Holland is very adept at capturing the period she writes about, including the clothing, furnishings, and customs of the time. One critic has noted that Holland "is never guilty of the fatuity which plagues most historical fiction: she never nudges the reader into agreeing that folks way back then were really just like you and me, only they bathed less often."

(Bowker Author Biography)

Reviews 2

Booklist Review

In 1838, at the age of 15, Nancy, the daughter of pioneers, marries farmer Ben Kelsey, who is 12 years her senior. Together they eke out a living on a small farm in Missouri. Three years later, Ben is filled with wanderlust after hearing about riches and open land in California, so he, his brothers, and their families organize a party of ambitious pioneers to make the journey even though they have no knowledge of the terrain. Luckily, they meet up with a group of missionaries traveling to Montana, who guide them along until Ben and company split off to head south, making Nancy the only woman to brave the uncharted trail through California's daunting desert and mountains. Later, she and Ben join the fight for statehood, prosper during the gold rush, and hit the trail again after Ben loses his money. A real trouper, Nancy sticks with her man through thick and thin, and Holland provides an interesting fictional account of a true story of pioneer life. --Patty Engelmann

Publisher's Weekly Review

Frontier adventure and the romance of roughing it are kept in check by the strong historical basis of Holland's fictionalized biography of Nancy Kelsey, the first American woman to reach California. Traveling by horse and on foot, 17-year-old Nancy leaves Missouri with a baby on her hip in search of California's holy grail. Part of the 1841 Bidwell-Bartleson party, Nancy and her husband, Ben, decide against the meandering Santa Fe Trail in order to take a more direct‘and uncharted‘course directly across the continent: traversing the Great Plains, the Rockies, the desert and the Sierra Nevadas. Disastrous weather, hostile Indians, rough terrain and the constant threat of starvation test Nancy's resourcefulness and steadfast will. The party's eventual arrival in California heralds the end of the era of Mexican occupation and the beginning of U.S. proprietary interests in the area.The Mexican-Californian landholding nobles are increasingly threatened by the influx of American settlers, especially when the Gold Rush commences. Skirmishes evolve into a rebellion and the settlers rally under the original Bear Flag made from Nancy's petticoats, wresting power individually from each Mexican settlement and conquering California in July 1847 with the capture of Monterey. Prolific historical novelist Holland (The Bear Flag) uses Nancy's own letters as well as archival material to recreate the life of a pioneer woman who was a legend in her own time (she died in 1896). The thorough research lends authority to a vivid and engaging narrative that suffers only a little from Holland's evident fervent admiration for her heroine. (Apr.) (c) Copyright PWxyz, LLC. All rights reserved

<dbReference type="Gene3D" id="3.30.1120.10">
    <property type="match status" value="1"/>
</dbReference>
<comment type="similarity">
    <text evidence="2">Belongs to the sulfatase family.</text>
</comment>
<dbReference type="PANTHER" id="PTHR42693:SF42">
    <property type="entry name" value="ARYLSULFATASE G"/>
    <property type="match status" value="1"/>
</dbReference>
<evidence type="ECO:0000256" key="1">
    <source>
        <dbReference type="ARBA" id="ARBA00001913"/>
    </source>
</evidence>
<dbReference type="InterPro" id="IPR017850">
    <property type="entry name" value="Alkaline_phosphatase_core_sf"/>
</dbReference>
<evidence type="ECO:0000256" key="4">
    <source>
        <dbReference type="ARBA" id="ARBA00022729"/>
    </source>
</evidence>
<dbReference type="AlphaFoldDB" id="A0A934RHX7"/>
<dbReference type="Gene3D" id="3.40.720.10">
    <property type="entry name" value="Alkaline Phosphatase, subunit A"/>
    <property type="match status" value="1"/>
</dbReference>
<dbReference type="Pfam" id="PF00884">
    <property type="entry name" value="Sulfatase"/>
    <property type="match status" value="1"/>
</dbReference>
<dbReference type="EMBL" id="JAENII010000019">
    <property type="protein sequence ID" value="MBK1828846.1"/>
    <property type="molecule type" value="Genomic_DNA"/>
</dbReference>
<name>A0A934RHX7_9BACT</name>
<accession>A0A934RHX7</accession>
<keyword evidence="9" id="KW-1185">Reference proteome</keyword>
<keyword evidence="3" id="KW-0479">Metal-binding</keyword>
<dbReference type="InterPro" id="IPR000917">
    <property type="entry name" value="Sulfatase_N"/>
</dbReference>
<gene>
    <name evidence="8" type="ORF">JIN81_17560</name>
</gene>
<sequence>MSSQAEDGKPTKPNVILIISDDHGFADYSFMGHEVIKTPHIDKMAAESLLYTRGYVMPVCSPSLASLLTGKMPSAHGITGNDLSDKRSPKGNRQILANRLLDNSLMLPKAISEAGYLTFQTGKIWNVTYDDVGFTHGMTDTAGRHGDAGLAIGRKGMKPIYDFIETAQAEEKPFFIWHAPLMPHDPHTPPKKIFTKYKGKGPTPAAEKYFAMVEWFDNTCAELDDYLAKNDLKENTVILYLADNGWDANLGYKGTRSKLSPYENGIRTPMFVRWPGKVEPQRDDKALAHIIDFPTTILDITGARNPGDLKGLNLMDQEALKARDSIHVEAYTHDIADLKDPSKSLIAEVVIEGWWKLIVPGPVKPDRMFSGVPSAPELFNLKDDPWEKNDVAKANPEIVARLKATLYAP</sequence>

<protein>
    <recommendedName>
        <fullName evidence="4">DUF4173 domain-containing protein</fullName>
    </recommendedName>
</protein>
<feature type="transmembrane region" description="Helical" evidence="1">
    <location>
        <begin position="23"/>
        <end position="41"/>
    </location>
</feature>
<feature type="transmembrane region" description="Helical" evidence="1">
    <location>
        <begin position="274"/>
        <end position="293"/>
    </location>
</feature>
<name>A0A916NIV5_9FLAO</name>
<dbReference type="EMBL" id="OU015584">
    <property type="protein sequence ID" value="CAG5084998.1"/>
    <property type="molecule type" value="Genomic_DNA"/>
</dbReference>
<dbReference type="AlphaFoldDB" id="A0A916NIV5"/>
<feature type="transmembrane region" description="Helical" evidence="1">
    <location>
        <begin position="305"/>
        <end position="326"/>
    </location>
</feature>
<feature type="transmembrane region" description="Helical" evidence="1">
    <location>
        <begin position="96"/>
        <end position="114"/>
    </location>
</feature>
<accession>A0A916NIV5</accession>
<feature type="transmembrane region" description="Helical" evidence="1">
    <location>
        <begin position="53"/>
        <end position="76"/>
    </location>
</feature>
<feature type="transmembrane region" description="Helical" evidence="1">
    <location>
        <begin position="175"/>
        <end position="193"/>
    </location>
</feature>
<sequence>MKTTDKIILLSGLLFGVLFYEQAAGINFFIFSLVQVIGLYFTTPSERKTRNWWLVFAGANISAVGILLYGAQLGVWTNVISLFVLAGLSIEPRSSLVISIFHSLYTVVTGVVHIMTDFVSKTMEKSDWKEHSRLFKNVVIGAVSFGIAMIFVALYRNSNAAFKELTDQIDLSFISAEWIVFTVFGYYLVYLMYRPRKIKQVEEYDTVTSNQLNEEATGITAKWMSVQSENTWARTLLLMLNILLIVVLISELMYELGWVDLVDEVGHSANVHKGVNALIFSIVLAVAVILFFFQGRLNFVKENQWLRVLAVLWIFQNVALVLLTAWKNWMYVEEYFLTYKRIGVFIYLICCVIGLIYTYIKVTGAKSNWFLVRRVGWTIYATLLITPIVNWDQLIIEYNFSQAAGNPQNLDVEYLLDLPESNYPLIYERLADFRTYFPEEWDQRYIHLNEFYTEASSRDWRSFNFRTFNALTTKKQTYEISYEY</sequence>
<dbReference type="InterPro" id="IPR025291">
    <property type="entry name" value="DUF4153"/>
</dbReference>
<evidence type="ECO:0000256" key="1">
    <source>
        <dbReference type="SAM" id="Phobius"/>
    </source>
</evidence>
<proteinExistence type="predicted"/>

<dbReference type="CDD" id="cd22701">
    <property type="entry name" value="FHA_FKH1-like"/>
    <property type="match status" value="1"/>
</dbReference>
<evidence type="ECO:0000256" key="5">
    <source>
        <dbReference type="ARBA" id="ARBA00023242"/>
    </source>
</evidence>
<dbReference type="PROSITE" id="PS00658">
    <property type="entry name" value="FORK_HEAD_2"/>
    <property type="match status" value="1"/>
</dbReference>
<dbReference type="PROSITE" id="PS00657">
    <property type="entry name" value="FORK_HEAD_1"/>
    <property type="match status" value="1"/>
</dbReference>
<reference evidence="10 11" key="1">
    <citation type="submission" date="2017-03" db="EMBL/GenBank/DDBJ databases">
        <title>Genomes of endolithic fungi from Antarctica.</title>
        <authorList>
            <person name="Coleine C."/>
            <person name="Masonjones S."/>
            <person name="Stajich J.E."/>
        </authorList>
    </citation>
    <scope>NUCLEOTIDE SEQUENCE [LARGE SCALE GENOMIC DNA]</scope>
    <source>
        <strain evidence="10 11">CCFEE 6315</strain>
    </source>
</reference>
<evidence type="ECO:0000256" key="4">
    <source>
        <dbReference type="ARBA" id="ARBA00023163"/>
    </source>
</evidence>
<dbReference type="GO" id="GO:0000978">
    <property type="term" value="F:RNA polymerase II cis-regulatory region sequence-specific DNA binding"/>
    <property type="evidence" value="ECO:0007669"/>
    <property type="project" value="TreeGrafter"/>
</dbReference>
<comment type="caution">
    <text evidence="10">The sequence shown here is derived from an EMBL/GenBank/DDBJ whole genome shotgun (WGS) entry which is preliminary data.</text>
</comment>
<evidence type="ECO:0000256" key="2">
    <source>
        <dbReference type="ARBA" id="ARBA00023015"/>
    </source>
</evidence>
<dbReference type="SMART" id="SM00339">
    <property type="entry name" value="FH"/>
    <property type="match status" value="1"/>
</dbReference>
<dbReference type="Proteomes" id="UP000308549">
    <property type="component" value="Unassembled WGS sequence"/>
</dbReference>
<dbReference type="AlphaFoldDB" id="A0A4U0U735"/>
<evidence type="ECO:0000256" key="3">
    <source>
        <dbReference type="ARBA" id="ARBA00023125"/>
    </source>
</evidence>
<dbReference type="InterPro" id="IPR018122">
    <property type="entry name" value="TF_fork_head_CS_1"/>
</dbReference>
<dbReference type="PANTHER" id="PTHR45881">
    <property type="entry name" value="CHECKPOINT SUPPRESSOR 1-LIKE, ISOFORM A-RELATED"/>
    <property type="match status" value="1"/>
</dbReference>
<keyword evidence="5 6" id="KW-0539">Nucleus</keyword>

Chapter One On October 25, 1838, a girl of fifteen rode eagerly through the blazing Missouri autumn to her wedding.     She was a tall, pretty girl, with long dark hair and dark eyes and a wide, humorous mouth, her face shaped with the high cheekbones and strong jaw of her Scotch-Irish heritage. Her hands on the reins were strong and capable, and she rode astride. No pampered sheltered city flower, she had been working since her childhood. She could milk a cow, skin a deer, plant a field, drive a team of oxen, load and shoot a rifle. She had made the dress she was wearing. The child of pioneers, bred to courage and risk, she had grown up in the wilderness, only a few miles from the great Missouri River that was in 1838 the border of the settled United States. Her name was Nancy Roberts, and westering was in her blood.     In marrying so young, and marrying whom she did, she was choosing a westering life, one that would take her across the unmapped continent and change American history.     Her new husband was Ben Kelsey, twelve years her senior. One shoot of a sprawling family tree rooted in a Scotch-Irish immigrant who settled in Pennsylvania before the Revolutionary War, Ben was a big, bluff man with woolly red hair and piercing blue eyes. He was a hard worker, and a go-getter, too: he already had a farm of his own. He was sickly. Every once in a while a bout of something like malaria laid him flat on his back, but he was always up again in a little while, back to work, and back to dreaming.     Because Ben Kelsey had ambitions wider than a Missouri homestead. He simmered with plans for the future, all leading to riches and glory, and listening to him lit Nancy's imagination like a torch.     Ben was going places. Nancy was going with him. To a fifteen-year-old, there seemed no obstacle between heaven and earth that could stop them. Before Judge Applegate, the formidable Justice of the Peace of Rives County, she put her hands into Ben's and bound her life to his.     At first, the only place they went was back to Ben's farm, a clearing at the end of a long muddy pathway that was like a tunnel through the trees.     This was a familiar life to her. Nancy had grown up on a farm like this one, in a two-or three-room cabin made of trimmed logs, with a big stone hearth for cooking, a puncheon floor that had to be swept constantly to keep it clean, windows covered with oiled cloth, all the water hauled in from the spring. When she first moved in with Ben, winter was coming, and they probably spent their honeymoon getting ready for the cold time: chopping wood and chinking the cracks in the cabin walls and laying by supplies. Having just been married helped. As wedding presents their friends and families gave them hams and quilts, jugs of cider, honey, sourmash.     They had no trouble keeping warm. By spring, Nancy was pregnant with her first child.     In her few, scattered writings, Nancy mentions her own parents only once. When she married Ben, she became a Kelsey. His brothers lived within riding distance, and they did everything together--when one hollered, everybody came. Two of the brothers were married and had children, and there were Kelsey cousins all over Missouri. When they all got together, to build a fence, sew a quilt, plow a field, or celebrate Christmas, they made a loud, ebullient swarm--a comforting web of relations.     In the midst of this family Nancy ran her own household. She sewed her clothes and Ben's and, soon, their children's. She cooked their meals, planted a garden where she grew their vegetables and potatoes, tended chickens and milked the cow and cleaned house. Every year she would preserve as much food as she could for the winter months, when in spite of all, toward March and April, there was nothing left to eat but what Ben could shoot or trap.     In everything, she made do with what she had around her. Once in a while, in those first years of their marriage, they could have gone to Independence, the Jackson County seat, where stores sold staple supplies and some made-up goods, but everything was very expensive. Now and then a tinker would rattle down the lane in a clatter of pots and a cloud of gossip.     Nancy never had money to buy much. If she needed a tool she made one, or Ben did. She hoarded sugar and coffee in tins on her shelf; when she took the corn to be milled she watched to make sure the miller didn't cheat her of a few ounces of meal. She picked up windfallen apples, used and reused every scrap of fabric first as clothing and then as patching for clothing and finally as diapers and rags, she gathered herbs in the woods, as her mother had taught her, to doctor bellyaches and headaches. She had no remedies for Ben's occasional spells of the shakes, although she never gave up trying.     None of the Kelseys kept slaves, although they could have: Missouri was a slave state, according to the Compromise put together in 1820, and there were slaves on the bigger farms around them, and in rich households back in St. Louis. Slavery was a luxury in Missouri, and Ben's farm was too small to support more than the family that worked it.     Often, as the 1830s closed, it didn't even look capable of doing that.     This was from no lack of work. Ben had built the cabin himself, with his brothers' help; the Kelseys were great builders. Like all frontier people, like Nancy, they had a range of skills, from gunsmithing to distilling hard liquor, which they put to use as needed. Ben cleared some of his land to grow corn, and planted some fruit trees. Nancy tended the corn, too, those first two summers, while he went out hunting, his favorite way of life, roaming the wilderness.     That was another problem. The wilderness was disappearing. Missouri was filling up with settlers. Great stretches remained of the primordial forest that once had covered the country from the Appalachians to the great river, but Ben had seen all of it. He longed for new, untracked places. Because of his chronic health problems, a doctor had already advised him to go to the sea or to the mountains, but Ben didn't really need much of an excuse. He was footloose, a rambler, by nature; he had to keep moving.     But it must have seemed sometimes that the Kelseys were trapped.     By 1840, the burgeoning new American settlement had come up against the edge of the Great Plains. In its first westward surge, the young country had bitten off more than it could chew, and it was suffering hard for its greed. The tremendous speculation in land that began after the Revolutionary War with the Kentucky boom, which seeded the whole Ohio Valley with new people, had finally collapsed in 1837. The accompanying bank failures threw the whole young country into a downward economic spiral that by 1840 was a full-blown depression.     In their land hunger, the farmers and hunters of the settlements had far outstripped the economic systems of the young republic. Until new transport developed so that people on the frontier could sell their crops in the distant eastern cities, the backcountry was going to remain depressed and poor, in spite of the wealth of the land. Ben and Nancy Kelsey had their own farm, yes, but every day that farm was seeming less like home and more like a millstone tied to their necks.     Nor could the settlers escape by pushing out onto the broad Plains across the river. The government in Washington had given that land to the Indians for all time; it was forbidden, out of reach forever.     Of course the United States government's idea of forever was a little different than most people's.     Back before Nancy was born, Missouri had been admitted to the Union under the laws known collectively as the Missouri Compromise. What made this artful legal structure necessary was the perilous problem of slavery, and whether to allow the spread of slavery into states newly admitted to the United States. One of the terms of the Missouri Compromise allotted to Missouri a western border that was a straight line running due north and south through what is now Kansas City.     West of that north-south line was the Sauk and Fox Indian Reservation, for all time and forever.     In 1837, forever came to an end. With settlers clamoring for land, the government paid the Sauk and Fox seventy-five hundred dollars and some trade goods for the territory lying between the original north-south border of Missouri and the westward-trending Missouri River. This rough triangle of trees and bountiful meadows came to be known as the Platte Purchase.     The Platte Purchase was like the bell that tolls before the earth starts to quake. It signaled the growing instability of the situation on the frontier, and, indeed, of the whole United States. The Purchase breached the supposedly fixed and eternal western boundary, making further violations inevitable, and because the Platte Purchase became part of Missouri, the event extended slavery north of the Mason-Dixon Line, in violation of the Missouri Compromise.     Throughout the 1840s and 1850s Missouri was to be a continual hotbed for both these issues. Passions for and against slavery were already leading to scattered violence that would gradually become endemic, a low-grade civil war going on years before the official war broke out. And Missouri was the point of greatest pressure on the western boundary.     Throughout the 1830s that pressure was mounting. Immigrants were flooding into the country from Europe, aggravating the depressed economies of the eastern cities. As conditions east of the Appalachians worsened, people there were pulling up and heading west, in search of the fabled American second chance. But there was no room. Within only a few years, the whole Platte Purchase was filled up with homesteads. Still more people were looking west, hungry for new land and new lives.     The Kelseys among them. By the time Nancy bore their first child, in December of 1839, Ben was already planning to move on. While the sixteen-year-old mother and her infant daughter, Martha Ann, figured out together how to nurse, he was talking about selling out their farm here and going to Iowa, the Platte Purchase, or maybe Tennessee.     To Nancy, where hardly mattered. Wherever Ben went, she would go. She and Ann. She looked into the face of her tiny daughter, full of infinite, untested dreams.     Selling out here, however, was going to be something of a problem. On the whole frontier, times were bad and getting worse. The Panic of 1837 had closed banks and dried up the cash. Even if you had something to sell, like that old staple commodity, deer hides, there was nobody who could buy it. Jesse Applegate, whose sister Lucy was married to Ben's brother Sam, had loaded up a whole steamboat with lard and bacon, and gotten only a hundred dollars for it, and then it had all been burnt for fuel.     And the cost of those few things these farmers needed to buy--cloth, coffee, iron, gunpowder--was steadily climbing. When Ben and his brothers, big outspoken Sam, and the hot-tempered Andy, and Zed, got together in the Kelsey cabin to talk over the future, what they did mostly was gripe. Nancy didn't see they were getting anywhere at getting anywhere.     Then John Marsh's letter came.     The Kelseys may have met this young Harvard man, gifted liar and crank, when he worked as a sales clerk in a store in Independence, the frontier city and county seat, only a few miles from Ben and Nancy's farm. Raw, violent Independence, with its fringe of wharves along the Missouri, its blocks of warehouses on miry streets, was the gateway to the West. From Independence the beaver trappers set forth on their yearly treks to the Rockies. From Independence, too, caravans of wagons rumbled on down the Santa Fe Trail into northern Mexico, taking out trade goods and bringing back mules and fur.     John Marsh, clerking in a store, waiting every day on people with tales of gold and adventure to the west, one day took off along the Santa Fe Trail. Somewhere he began to hear about a fabulous country on the Pacific coast, where the dew was sweet as honey and the sun shone without cease. A place called California.     From Santa Fe he traveled down into Sonora and over to the great Mexican port of Guaymas, on the west coast. From Guaymas he took a schooner north to Monterey, California's only port of entry.     There, thousands of miles from anybody who could say otherwise, he announced he was a medical doctor. Since this made him the only physician in the entire territory it gave him a special cachet. He was a voracious reader, able to learn enough from books to practice, and he was good with words. He talked his way into a grant of land, up in the north of Mexican California near San Francisco Bay. There, he built a ranch, patched up broken legs, delivered babies, and wrote a series of letters back home to friends in Missouri.     California, he said, was wonderful. And empty. The land was fertile, the climate sublime, the Indians meek, and the local Mexican government utterly lax: paradise was there by the Pacific, just waiting for enterprising people to come grab it.     Marsh had even figured out a way to get there. The Santa Fe Trail was too hard and long and expensive for most people; going by sea was even longer and cost even more. Marsh had devised a more direct route. In his travels, he had picked up a lot of information about the territory lying between California and Missouri, and he thought it possible to come straight across the continent. In his letters, he presented this route with as much confidence as if he had actually traveled it himself. He proclaimed it direct and easy for wagons, with good pasturage and water all the way, a matter of a few months on the road, with Eden at the end of it.     Marsh sent his letters to several friends in Jackson County, Independence's hinterland, including local farmers like Billy Baldridge and John Bartleson, who knew everybody. Baldridge and Bartleson passed on the letters to the newspapers. Ben Kelsey could not read, but Nancy could, and when she read him the letters out of the newspaper Ben made up his mind where it was they were going.     The long discussions around the Kelseys' front room began to boil with excitement, and every other word was California. Soon Ben had his brothers talked into it too.     They weren't the only ones. A sort of California fever was sweeping through Missouri. All across Jackson County, people were signing on. Marsh's correspondents, Baldridge and Bartleson, were among the first, but in the spring of 1840 dozens of other men pledged to join them. Many intended to take their wives and children. Of course, they had missed the best time for leaving this year, but they all vowed that come hell or high water they would set off next year for California.     The movement got another boost when the dashing Antoine Robidoux turned up in the Platte Purchase, just north of Independence on the river.     Robidoux, the brother of Joseph Robidoux who founded St. Joseph, Missouri, was a fur man. In the late 1820s he had operated a trading post in the Uinta Mountains in Colorado, and from there had traveled down to Santa Fe. From Santa Fe he made his way through Arizona to California, where he spent some time in Monterey.     Back in Missouri, he talked so much and so loud about the wonders of far-off California that some of his listeners organized a meeting in the little settlement of Weston, up the Missouri from Independence, so that Robidoux could tell them all again.     Robidoux laid it on thick. He talked about the oranges and the sunshine, the countless wild horses and cattle, the fabled hospitality of the Californios, the docility of the Indians. The flavor of his discourse can be inferred from his answer to a question about fevers and agues, a primary concern of the Missouri settler.     "He said there was but one man in California that had ever had a chill there, and it was a matter of so much wonderment to the people of Monterey that they went eighteen miles into the country to see him shake." So wrote young John Bidwell, Platte pioneer, who took to Robidoux's words with enthusiasm.     Only twenty, Bidwell had already demonstrated both unusual resourcefulness and the fiddlefooted wanderlust that characterized so many young men of the time and place. Born in New York State, he had tried to homestead, taught school to make ends meet, and eventually become the school's principal. When he encountered Robidoux, he had just lost his stake in the Platte to a claim-jumper, mostly because he was not yet twenty-one and hence not of legal age. He needed somewhere to go and California sounded perfect to him. With a few friends, he formed the Western Emigration Society. Within a month they had five hundred names pledged.     Back in Jackson County, Ben was trying to sell the Kelseys' farm. Nancy started packing. She was pregnant again, and with some apprehension she tried to judge when the baby would be born: sometime in the winter, she hoped, and not later. In the spring, the emigrants were to gather at Sapling Grove, just west of the Missouri. It would be a lot easier to bear her baby here, at home, than it would be on the trail.     The days spun by in a clatter of excitement. Everybody around her, Ben's brother Sam and his wife and their children, Ben's other brothers, everyone, it seemed, in Jackson County--was getting ready to travel west. No one talked about anything but California. A great current of mob feeling was carrying them all along as if on a magic carpet.     The trouble was that no one had much idea where they were going.     Marsh's instructions, based entirely on hearsay, myth, and wishful thinking, were for crossing the Rockies at South Pass, finding the Great Salt Lake, and heading west, and, incidentally, looking around along the way for somebody to guide them over the Sierra. No one had any more idea of their course than that. No one had ever gone that way before.     There were some maps. Up in Platte County, John Bidwell was boarding with a man who had a map of the West which showed Salt Lake as larger than the Mississippi River, drained by several rivers flowing away out of it to the Pacific Ocean. On the basis of this map Bidwell packed the tools to make boats into his wagonload of supplies. He and another man were going as partners; Bidwell was supplying the wagon, and the other man the mules to draw it.     That winter, Bidwell traveled down to Independence a couple of times to talk up the Western Emigration Society. Maybe he was at the great noisy ebullient meeting on February 1, 1841, in Independence, where Marsh's friends in Jackson County organized themselves into a company for the purpose of emigrating to California. Of fifty-eight people who committed themselves then and there, nineteen announced that they would bring their families. One of these was Benjamin Kelsey.     Nancy was not there. Nancy was at home having her second baby.     She missed quite a gathering. Ben certainly told her about it, once he got back home. Independence was the jumping off place for all treks westward, and people were seasoned at the rituals and necessities of departure even if they never left the safety of the riverbank. Figuring there had to be onlookers and homebodies besides the enthusiastic fifty-eight, the crowd was considerable. The gathering must have had some of the hoopla and heady excitement of a camp meeting or a political convention, with glorious speeches and shouts from the audience, and a general atmosphere of anything goes.     The group voted on and accepted a number of resolutions. High-minded and noble souls that they were, they resolved to go in peace. They resolved to meet at Sapling Grove, beyond the Missouri in Kansas, on May 10, and to elect officers then, "as other companies are expected to join them." They resolved that everybody should make his own preparations, bringing enough to eat to last "till they reach the Buffalo region at least," and that nobody should bring liquor, "except for medicinal purposes."     Somebody presented them with a cannon, which (perhaps forgetful of the peace resolution) they resolved to accept, and solemnly arranged to have properly equipped (i.e., installed on trucks) and supplied with ammunition. This cannon was never mentioned again.     They resolved to follow Marsh's route, which led by Great Salt Lake. This was critical. Sapling Grove lay on the Santa Fe Road, and there was a route already established to California along that road, one of the most brutal overland routes on the continent. Torturous, circuitous, ruinously expensive, it was beyond the means of the ordinary pioneer. These would-be settlers declared themselves ready to strike directly west across the continent, the shortest, hence the fastest and cheapest route possible.     So, all resolved and ready, the group broke up and went home. Ben took back word of everything that had happened to Nancy, but for a while she paid little attention. Only a few days after the meeting in Independence, on the Kelsey farm, she bore her second child, a boy, whom they named Samuel.     At the age of eight days, the little boy died.     Nancy was only seventeen, all her feelings still pure with youth: the loss must have seemed deep and cold as a well. The baby's death probably shook her confidence, too; like all mothers, she thought herself somehow to blame. She rose up from the grief of this childbed into the California adventure. There was this other work to do. She had a new start ahead of her. Planning and preparing filled up her hands and the days and distracted her from the death. The trip was another kind of commitment to replace the one to the baby that wasn't there.     She still had little Ann, too--Martha Ann was her full name; she was a year old, a hardy baby already beginning to do things for herself. Sometimes Nancy picked her up, just to hold her, and sang to her, the old songs that had come down with her mother and grandmother from the distant unknown homeland, songs with an undertone of sorrow. Arkansaw Traveller, Polly Von. Beneath the young mother's apron there was an emptiness big as the world, that only she knew about.     But they were going to California--to California!     She must have daydreamed about what their life would be like there. She knew nothing but Missouri: in spite of what she had heard, her imaginings would have been of green hills and woods and small farms, blazing hot summers and icy winters. As she folded clothes into the chests that would go on the wagons, took down the sides of bacon out of the smokehouse, and looked for a good dutch oven, she thought of a life like the one she already had, in a place like where she already was.     She would have familiar faces all around her, on the trip. Of Ben's brothers who were going, Zed was still a bachelor. His younger brother Andy's wife had just recently died. But Sam had a wife, Lucretia, whom everybody called Lucy, and three children. Lucy's widowed sister Mrs. Grey was going too, with her child. There would be other women, then, to share the constant grind of work, to help with children, gossip, confide in.     Lucy Kelsey was a woman of parts, too. Her uncle was Judge Applegate, and she herself was forceful and opinionated. She had taken charge of Andy's two young children since their mother died. Nancy must have known she could rely on her. In late winter, while she and the others were busy finding their necessaries and packing, it must often have seemed as if this would all be just like moving over the hill, not such a big thing after all.     Yet every so often, especially when Ben was selling the farm, Nancy would know what she was leaving behind. She would realize that she had no idea where she would be in three months, or six, or a year. Then maybe she gathered up little Ann and held the baby in her arms, her heart racing, half with alarm, half with a thunderous excitement.     The baby would struggle to get down. To Ann, nothing was important except that moment, and what she was doing right then, playing with a feather from one of the chickens Ben had just given away.     Then in March of 1841, six weeks before the rendezvous in Sapling Grove, the bubble burst.     Another letter about California appeared in the local newspapers. This one, from a lawyer named Thomas Farnham whose travels (for his health) had taken him to Monterey, was first printed in a New York newspaper. It reported in shocking and outraged detail the hostility of the Mexican government in California to foreigners and the harsh treatment dealt out to Americans there. Farnham's description of the country itself flatly contradicted the rosy images of Robidoux and Marsh. Farnham said that California was a worthless wasteland, and he advised people to stay out.     The merchants of Platte County, home of the Western Emigration Society, had already noted with alarm the prospect of losing most of their local customers in a single exodus. They happily published Farnham's letter in the Independence newspaper and spread the bad news far and wide. People de-pledged in droves from the Western Emigration Society. In Jackson County, one of the major leaders of the whole project, Billy Baldridge, whose letter from Marsh had started it all, dropped out, along with most of the enthusiastic fifty-eight.     This news jolted the Kelseys also. Probably they got together and talked the whole thing over, one more time at least. But Ben Kelsey was unswayable, not to say bull-headed. Once he made his mind up about something, he did not change, and his brothers supported him. They were used to the hard, dangerous life of the frontier. Ben especially was seasoned at finding his way in wild country. They all knew that rich virgin land would ask a price of work and trouble. They believed they could pay that price.     While the men talked, the women were working, stowing away goods in the wagons.     These were not the huge Conestogas of later times and the movies, but ordinary farm wagons, with wooden beds about ten feet long by four feet wide, sloping sides, and a canvas cover that could be drawn closed in the back against the rain. The wheels, made of ash and tired in iron rims, were smaller in front than the back wheels, which made the wagons more maneuverable. The front wheels were rigged on a center kingpin, so that they could swivel back and forth to get around corners more easily. Nonetheless they were prone to tip on corners.     On board Nancy had to load one hundred pounds of flour for each of the people she was packing for, "with sugar and so forth to suit"; that meant lard, coffee, bacon, beans, potatoes. Besides herself and Ben and baby Ann, she stowed supplies for his brother Andy, who was to handle the second of their two wagons. Ben and Andy were good hunters and the whole company planned to lay in a supply of buffalo meat, once they reached the high plains.     They could not take along a cow. This must have bothered Nancy; Ann needed milk. Nor could they take the chickens whose eggs were so useful and good. Ben had told her that the chickens, like his hunting dogs, would last only a few days on a long trek; they'd fall behind and get lost, or a wolf would pick them off.     Nancy packed up her collection of herbs, carefully gathered and dried, pennyroyal and willow and coneflower, old wives' remedies for coughs and bruises, fever and thin blood and diarrhea. She found a stout box for her scissors and her precious stock of needles, thread, and buttons.     Their two wagons were drawn by oxen. She and Ben would ride their horses. Nancy had her favorite horse, "a fine racing animal," as she described it proudly later. They would herd some extra stock along, as well, a few head of oxen and horses. Nancy folded the quilts from their bed and put them into the wagon; she gathered Ann's diapers up. The wagons had seemed large at first but as she loaded them she realized how small they were--how little she was able to take with her.     And now, suddenly, somehow unexpectedly, they were going.     What did she leave behind? The framework of her life. Her old bed, the bed where her babies had been born. The table where she had served her husband's meals. The fireplace, each stone different, like a familiar face. Other things, ordinary, irreplaceable. She saw them with new eyes now, those things she had taken for granted, and which soon she would never see again. Suddenly they must have seemed beyond price to her: the view out her cabin door, and the creek where she cooled her feet in the heat of the summer; her garden, which she should have been hoeing up even now, getting ready to plant. Only last fall she had been thinking what to plant this spring, and now the whole thing was a tangle of weeds: she would never see it bloom again.     There were the apple trees, whose crop she had made into the jugs of cider she was taking along. Her husband's old hunting dogs, lying in the dusty sunlight of the yard. The patch at the back fence, under the tree, where beneath a little marker her firstborn son lay.     And thinking that, her resolve hardened; if this farm was a good place, yet it wasn't the best place; if this was all she knew, yet there was much more to know than this. One morning in the fine Missouri spring she turned her back on everything and with the wagons behind her, and Ben beside her, took the road to Sapling Grove. Copyright © 1999 Cecelia Holland. All rights reserved.